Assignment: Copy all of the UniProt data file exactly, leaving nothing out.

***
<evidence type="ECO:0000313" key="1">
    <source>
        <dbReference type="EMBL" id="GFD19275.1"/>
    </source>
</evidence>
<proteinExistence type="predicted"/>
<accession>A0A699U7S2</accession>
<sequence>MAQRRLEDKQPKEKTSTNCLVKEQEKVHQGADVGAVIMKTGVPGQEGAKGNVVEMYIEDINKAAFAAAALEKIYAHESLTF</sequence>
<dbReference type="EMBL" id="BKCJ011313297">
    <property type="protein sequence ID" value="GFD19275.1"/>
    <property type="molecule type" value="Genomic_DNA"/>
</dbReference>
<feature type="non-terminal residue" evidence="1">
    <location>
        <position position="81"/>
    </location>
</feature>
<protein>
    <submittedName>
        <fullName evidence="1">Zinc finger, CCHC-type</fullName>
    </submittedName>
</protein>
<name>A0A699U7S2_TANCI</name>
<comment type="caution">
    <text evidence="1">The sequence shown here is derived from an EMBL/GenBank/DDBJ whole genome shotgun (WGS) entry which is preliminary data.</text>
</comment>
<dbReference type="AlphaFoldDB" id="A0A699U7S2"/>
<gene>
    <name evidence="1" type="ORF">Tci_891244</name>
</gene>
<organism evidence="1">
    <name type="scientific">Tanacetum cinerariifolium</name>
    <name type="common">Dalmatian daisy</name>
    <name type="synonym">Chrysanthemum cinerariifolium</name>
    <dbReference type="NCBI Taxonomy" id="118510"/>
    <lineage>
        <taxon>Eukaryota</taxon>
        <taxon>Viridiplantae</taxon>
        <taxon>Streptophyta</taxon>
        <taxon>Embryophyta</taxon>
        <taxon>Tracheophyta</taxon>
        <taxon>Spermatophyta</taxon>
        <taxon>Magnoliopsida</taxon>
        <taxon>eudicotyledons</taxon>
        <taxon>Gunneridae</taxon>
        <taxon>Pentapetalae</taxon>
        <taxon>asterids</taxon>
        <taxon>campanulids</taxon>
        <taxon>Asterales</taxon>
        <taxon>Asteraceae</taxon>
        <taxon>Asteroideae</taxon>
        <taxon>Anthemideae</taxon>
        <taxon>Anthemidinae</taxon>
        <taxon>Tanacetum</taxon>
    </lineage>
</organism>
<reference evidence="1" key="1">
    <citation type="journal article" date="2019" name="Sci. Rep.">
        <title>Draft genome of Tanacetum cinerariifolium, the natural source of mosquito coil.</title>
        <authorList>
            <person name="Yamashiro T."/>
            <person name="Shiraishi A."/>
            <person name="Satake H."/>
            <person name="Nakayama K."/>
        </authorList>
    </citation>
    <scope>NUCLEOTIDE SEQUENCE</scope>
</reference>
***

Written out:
<evidence type="ECO:0000313" key="1">
    <source>
        <dbReference type="EMBL" id="GFD19275.1"/>
    </source>
</evidence>
<proteinExistence type="predicted"/>
<accession>A0A699U7S2</accession>
<sequence>MAQRRLEDKQPKEKTSTNCLVKEQEKVHQGADVGAVIMKTGVPGQEGAKGNVVEMYIEDINKAAFAAAALEKIYAHESLTF</sequence>
<dbReference type="EMBL" id="BKCJ011313297">
    <property type="protein sequence ID" value="GFD19275.1"/>
    <property type="molecule type" value="Genomic_DNA"/>
</dbReference>
<feature type="non-terminal residue" evidence="1">
    <location>
        <position position="81"/>
    </location>
</feature>
<protein>
    <submittedName>
        <fullName evidence="1">Zinc finger, CCHC-type</fullName>
    </submittedName>
</protein>
<name>A0A699U7S2_TANCI</name>
<comment type="caution">
    <text evidence="1">The sequence shown here is derived from an EMBL/GenBank/DDBJ whole genome shotgun (WGS) entry which is preliminary data.</text>
</comment>
<dbReference type="AlphaFoldDB" id="A0A699U7S2"/>
<gene>
    <name evidence="1" type="ORF">Tci_891244</name>
</gene>
<organism evidence="1">
    <name type="scientific">Tanacetum cinerariifolium</name>
    <name type="common">Dalmatian daisy</name>
    <name type="synonym">Chrysanthemum cinerariifolium</name>
    <dbReference type="NCBI Taxonomy" id="118510"/>
    <lineage>
        <taxon>Eukaryota</taxon>
        <taxon>Viridiplantae</taxon>
        <taxon>Streptophyta</taxon>
        <taxon>Embryophyta</taxon>
        <taxon>Tracheophyta</taxon>
        <taxon>Spermatophyta</taxon>
        <taxon>Magnoliopsida</taxon>
        <taxon>eudicotyledons</taxon>
        <taxon>Gunneridae</taxon>
        <taxon>Pentapetalae</taxon>
        <taxon>asterids</taxon>
        <taxon>campanulids</taxon>
        <taxon>Asterales</taxon>
        <taxon>Asteraceae</taxon>
        <taxon>Asteroideae</taxon>
        <taxon>Anthemideae</taxon>
        <taxon>Anthemidinae</taxon>
        <taxon>Tanacetum</taxon>
    </lineage>
</organism>
<reference evidence="1" key="1">
    <citation type="journal article" date="2019" name="Sci. Rep.">
        <title>Draft genome of Tanacetum cinerariifolium, the natural source of mosquito coil.</title>
        <authorList>
            <person name="Yamashiro T."/>
            <person name="Shiraishi A."/>
            <person name="Satake H."/>
            <person name="Nakayama K."/>
        </authorList>
    </citation>
    <scope>NUCLEOTIDE SEQUENCE</scope>
</reference>